Connecting S Curves: In the corporate world success can often breed failure because a successful model becomes treated as holy gospel. This can lead to strategic rigidity and eventually a failure to adapt to market developments.  Often, everybody jumps onto a popular trend just as growth is beginning to taper.

 

In Jazz, the focus on awareness rather than status and planning allows musicians to build off of past successes rather than become imprisoned by them. A bored audience becomes an innovation trigger rather than a performance killer.

 

The Mission Driven Organization

 

While Jazz is improvisational, it is not a free-for-all. As Jackie Modeste, whose consulting firm trains corporate executives using insights from music, points out, “The difference between an average Jazz director and a great Jazz director is that a great one brings a clear, inclusive vision to the table.”

 

And that, in fact, might be Jazz’s greatest insight. In order to improvise and adapt, the mission must be clear so that team members can act with passion and purpose rather than mere obedience to authority.

 

One thing is clear. Strategy is evolving and leadership must do so as well. A manager’s role is no longer to plan and supervise actions, but to develop and instill values.  If the objectives are clear and the team is prepared, skillful and aware, improvisation and adaptation become not only possible, but inevitable.

 

(This post, originally published on Digital Tonto, is one in a weekly series highlighting The pARTnership Movement, Americans for the Arts’ campaign to reach business leaders with the message that partnering with the arts can build their competitive advantage.)

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If Miles Davis Taught Your Office to Improvise

Posted by Marisa Muller
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The old saying goes, “The only thing constant in life is change.” And with the current pace of change in the workplace, there is a demand for businesses to be ready for anything and everything. In order for business leaders to thrive in today’s market, they must be receptive, responsive, and adaptive. But how can business leaders prepare themselves for the unexpected?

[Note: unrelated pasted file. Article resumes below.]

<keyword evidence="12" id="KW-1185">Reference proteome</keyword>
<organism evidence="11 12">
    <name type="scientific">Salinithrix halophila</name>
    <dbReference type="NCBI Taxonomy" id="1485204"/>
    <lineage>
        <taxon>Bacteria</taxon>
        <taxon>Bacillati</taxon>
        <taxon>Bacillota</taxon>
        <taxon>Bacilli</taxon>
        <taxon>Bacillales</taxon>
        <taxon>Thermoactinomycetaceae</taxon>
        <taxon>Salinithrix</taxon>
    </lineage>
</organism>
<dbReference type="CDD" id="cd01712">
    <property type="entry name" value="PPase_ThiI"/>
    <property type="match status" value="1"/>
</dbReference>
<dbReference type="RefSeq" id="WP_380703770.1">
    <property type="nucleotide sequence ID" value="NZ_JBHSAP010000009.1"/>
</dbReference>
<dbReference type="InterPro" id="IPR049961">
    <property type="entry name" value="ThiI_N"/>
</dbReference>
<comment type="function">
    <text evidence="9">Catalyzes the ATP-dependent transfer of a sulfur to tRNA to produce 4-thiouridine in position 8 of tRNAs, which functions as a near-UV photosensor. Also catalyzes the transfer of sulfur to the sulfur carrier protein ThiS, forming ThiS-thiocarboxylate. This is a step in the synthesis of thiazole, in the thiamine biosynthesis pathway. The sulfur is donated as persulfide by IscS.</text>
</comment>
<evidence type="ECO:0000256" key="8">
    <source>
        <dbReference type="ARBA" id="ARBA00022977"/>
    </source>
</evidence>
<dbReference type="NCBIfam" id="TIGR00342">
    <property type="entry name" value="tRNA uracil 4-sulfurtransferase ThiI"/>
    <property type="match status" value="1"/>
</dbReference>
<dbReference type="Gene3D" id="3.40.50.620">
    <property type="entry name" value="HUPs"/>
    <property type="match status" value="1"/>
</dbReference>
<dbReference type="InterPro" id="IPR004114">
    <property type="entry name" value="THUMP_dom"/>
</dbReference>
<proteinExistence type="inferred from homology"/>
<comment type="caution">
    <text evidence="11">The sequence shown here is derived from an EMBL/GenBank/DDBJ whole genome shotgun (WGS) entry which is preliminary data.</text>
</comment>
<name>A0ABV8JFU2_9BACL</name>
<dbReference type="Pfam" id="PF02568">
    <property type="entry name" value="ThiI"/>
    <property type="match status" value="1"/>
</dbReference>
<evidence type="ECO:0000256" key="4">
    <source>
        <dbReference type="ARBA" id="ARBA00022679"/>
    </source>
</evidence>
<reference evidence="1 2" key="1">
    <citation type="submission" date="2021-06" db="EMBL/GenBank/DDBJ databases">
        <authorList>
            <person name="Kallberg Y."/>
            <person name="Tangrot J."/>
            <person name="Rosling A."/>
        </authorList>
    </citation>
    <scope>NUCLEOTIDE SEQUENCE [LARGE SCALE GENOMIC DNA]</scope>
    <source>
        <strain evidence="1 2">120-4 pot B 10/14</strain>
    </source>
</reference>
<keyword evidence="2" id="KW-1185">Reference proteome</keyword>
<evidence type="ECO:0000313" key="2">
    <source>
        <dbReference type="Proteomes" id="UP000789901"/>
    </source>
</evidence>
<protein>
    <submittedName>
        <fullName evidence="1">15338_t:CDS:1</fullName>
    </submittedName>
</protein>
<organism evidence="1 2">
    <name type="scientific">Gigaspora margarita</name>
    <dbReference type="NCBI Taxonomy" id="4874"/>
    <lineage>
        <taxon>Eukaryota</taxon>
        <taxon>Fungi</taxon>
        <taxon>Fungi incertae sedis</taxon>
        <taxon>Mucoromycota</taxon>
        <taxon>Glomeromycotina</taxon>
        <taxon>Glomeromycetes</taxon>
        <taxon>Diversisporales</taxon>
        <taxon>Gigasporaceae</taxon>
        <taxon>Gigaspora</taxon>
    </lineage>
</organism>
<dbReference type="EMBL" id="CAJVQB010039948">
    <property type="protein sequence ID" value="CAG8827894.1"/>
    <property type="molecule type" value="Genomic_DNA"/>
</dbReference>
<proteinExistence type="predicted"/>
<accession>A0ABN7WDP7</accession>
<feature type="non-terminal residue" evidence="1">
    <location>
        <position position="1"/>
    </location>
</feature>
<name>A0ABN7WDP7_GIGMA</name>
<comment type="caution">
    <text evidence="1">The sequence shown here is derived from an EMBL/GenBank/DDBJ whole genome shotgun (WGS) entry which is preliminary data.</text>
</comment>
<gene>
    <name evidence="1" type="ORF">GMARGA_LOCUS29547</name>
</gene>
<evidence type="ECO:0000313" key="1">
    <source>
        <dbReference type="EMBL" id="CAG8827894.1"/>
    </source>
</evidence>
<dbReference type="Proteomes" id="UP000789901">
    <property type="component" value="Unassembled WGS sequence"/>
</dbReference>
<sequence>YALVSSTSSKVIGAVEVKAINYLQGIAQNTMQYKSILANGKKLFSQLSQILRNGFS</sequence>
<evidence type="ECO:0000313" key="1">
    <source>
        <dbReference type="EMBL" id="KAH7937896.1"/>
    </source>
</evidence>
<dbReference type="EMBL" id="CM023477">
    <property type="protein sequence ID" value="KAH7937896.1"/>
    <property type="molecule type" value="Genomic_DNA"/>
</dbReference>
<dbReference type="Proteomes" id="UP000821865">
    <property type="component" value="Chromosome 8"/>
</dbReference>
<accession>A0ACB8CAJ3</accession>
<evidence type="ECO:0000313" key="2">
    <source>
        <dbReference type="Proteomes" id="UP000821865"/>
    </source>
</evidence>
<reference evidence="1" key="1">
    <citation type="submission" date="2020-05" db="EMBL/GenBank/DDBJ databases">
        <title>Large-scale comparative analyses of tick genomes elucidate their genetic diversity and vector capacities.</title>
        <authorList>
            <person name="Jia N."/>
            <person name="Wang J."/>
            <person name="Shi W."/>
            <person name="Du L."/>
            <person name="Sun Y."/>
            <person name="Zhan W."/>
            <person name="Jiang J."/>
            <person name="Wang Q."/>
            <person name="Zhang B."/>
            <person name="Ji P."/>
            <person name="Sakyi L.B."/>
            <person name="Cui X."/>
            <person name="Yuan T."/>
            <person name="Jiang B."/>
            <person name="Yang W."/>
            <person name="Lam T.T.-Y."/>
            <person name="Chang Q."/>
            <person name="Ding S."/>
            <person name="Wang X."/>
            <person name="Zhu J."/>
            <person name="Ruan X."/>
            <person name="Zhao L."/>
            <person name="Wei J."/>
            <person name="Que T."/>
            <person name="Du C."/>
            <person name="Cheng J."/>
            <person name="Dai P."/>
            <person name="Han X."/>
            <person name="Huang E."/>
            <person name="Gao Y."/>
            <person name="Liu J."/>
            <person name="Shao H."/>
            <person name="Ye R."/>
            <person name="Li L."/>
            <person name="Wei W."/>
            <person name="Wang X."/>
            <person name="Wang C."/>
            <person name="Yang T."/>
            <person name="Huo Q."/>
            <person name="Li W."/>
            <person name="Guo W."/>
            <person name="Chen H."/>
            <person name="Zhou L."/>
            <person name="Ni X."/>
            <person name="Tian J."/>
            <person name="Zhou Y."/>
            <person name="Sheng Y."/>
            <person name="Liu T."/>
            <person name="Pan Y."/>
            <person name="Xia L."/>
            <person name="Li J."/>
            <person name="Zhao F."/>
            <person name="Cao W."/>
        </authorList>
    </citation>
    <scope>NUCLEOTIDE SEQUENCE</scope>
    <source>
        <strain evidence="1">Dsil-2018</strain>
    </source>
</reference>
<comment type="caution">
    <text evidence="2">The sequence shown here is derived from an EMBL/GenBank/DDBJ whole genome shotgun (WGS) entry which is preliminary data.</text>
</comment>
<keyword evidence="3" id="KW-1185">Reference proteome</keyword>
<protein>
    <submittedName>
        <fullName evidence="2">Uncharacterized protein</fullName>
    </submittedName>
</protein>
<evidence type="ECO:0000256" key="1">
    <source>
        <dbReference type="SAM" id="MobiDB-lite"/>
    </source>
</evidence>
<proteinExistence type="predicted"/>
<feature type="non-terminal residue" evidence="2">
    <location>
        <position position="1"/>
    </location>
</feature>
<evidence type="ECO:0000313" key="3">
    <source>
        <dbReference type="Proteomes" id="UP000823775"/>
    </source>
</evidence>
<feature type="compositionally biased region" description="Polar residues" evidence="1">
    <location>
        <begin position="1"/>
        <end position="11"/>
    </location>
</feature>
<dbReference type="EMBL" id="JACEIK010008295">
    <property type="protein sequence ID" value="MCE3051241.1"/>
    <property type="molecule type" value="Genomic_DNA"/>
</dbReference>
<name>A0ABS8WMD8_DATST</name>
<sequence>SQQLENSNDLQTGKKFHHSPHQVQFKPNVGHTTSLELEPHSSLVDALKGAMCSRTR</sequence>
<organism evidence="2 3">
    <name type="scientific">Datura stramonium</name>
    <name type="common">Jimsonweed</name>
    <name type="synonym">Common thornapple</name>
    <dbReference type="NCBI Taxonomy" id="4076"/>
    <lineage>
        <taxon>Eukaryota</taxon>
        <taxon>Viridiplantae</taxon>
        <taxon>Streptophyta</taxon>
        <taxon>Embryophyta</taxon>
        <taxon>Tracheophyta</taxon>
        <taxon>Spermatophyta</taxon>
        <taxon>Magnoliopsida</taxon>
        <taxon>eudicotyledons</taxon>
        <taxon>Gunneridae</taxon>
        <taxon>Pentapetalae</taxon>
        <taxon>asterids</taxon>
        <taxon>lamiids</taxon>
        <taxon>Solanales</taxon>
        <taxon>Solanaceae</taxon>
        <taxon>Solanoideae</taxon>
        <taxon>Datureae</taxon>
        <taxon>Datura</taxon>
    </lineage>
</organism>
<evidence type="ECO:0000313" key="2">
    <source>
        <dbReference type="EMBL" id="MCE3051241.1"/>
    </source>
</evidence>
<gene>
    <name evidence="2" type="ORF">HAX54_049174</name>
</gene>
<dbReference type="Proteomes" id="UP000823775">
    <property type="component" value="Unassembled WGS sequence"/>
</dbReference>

Frank J. Barrett, Professor of Management and Global Public Policy at the Naval Postgraduate School in Monterey, California, suggests that business leaders take a cue from jazz musicians and practice improvisation.

 

In his article featured in Fast Company, the skills jazz musicians develop while improvising can also be helpful working in the office. Through improvisation, one nurtures spontaneity, cultivates creativity, encourages experimentation, and facilitates dynamic synchronization- all traits that are becoming increasingly necessary to succeed in business. By harnessing these qualities, businesses will be better equipped to tackle challenges that come their way.

 

Barrett proposes the following practices to help business leaders replicate the environment of a jazz band jam session:

 

Treat each task as an experiment

 

Every time a jazz musician improvises with a band, he or she tries different combinations of notes and rhythms over the chord changes of a song. As the musician performs, he or she is aware of his or her actions, listens to what works musically, and is receptive to others’ responses. Each spontaneous composition, therefore, becomes a learning process.

By adopting this experimental approach for the office, Barrett believes you will obtain a mind-set focused on discovery. Because you are constantly proposing new ideas and testing new hypotheses, you are more receptive to different ways of thinking and encourage breaking the routine. By consistently approaching projects through this process of trial and error, you become more aware of yourself and your own experiences, and you consequently learn more.

 

Resist the Glamour of No and Go with the Flow

 

Wishing the situation was different is one of the greatest hindrances to creativity and improvisation. Instead, do what jazz greats do- assume that you can make the situation work somehow. With this affirmative mind-set, you are more likely to accomplish the task at hand and find a positive pathway.

 

Encourage Serious Play

 

Musicians play on stage and you should play in the office, too. Although work and play seem diametrically opposed, the addition of legitimate play into the workplace can be a fruitful and meaningful activity. There is a sense of surrender in play, a willingness to suspend control and give yourself over to the flow of the ongoing events. Playing and practicing in situations where it is acceptable to try new things and fail provokes and open thought process and reinforces the experimentation process.

 

 Everyone gets a chance to solo

 

Successful work teams are often characterized by distributed, multiple leadership in which people take turns heading up various projects as their expertise is needed. The same thing happens in jazz bands, where everyone gets their turn to solo. That way, all participants get their chance to shine.

 

 

With these tips in mind, it’s time to warm up those chops and have your own office jam session, you cool cat!

 

*Photo courtesy of Stefan Leijon.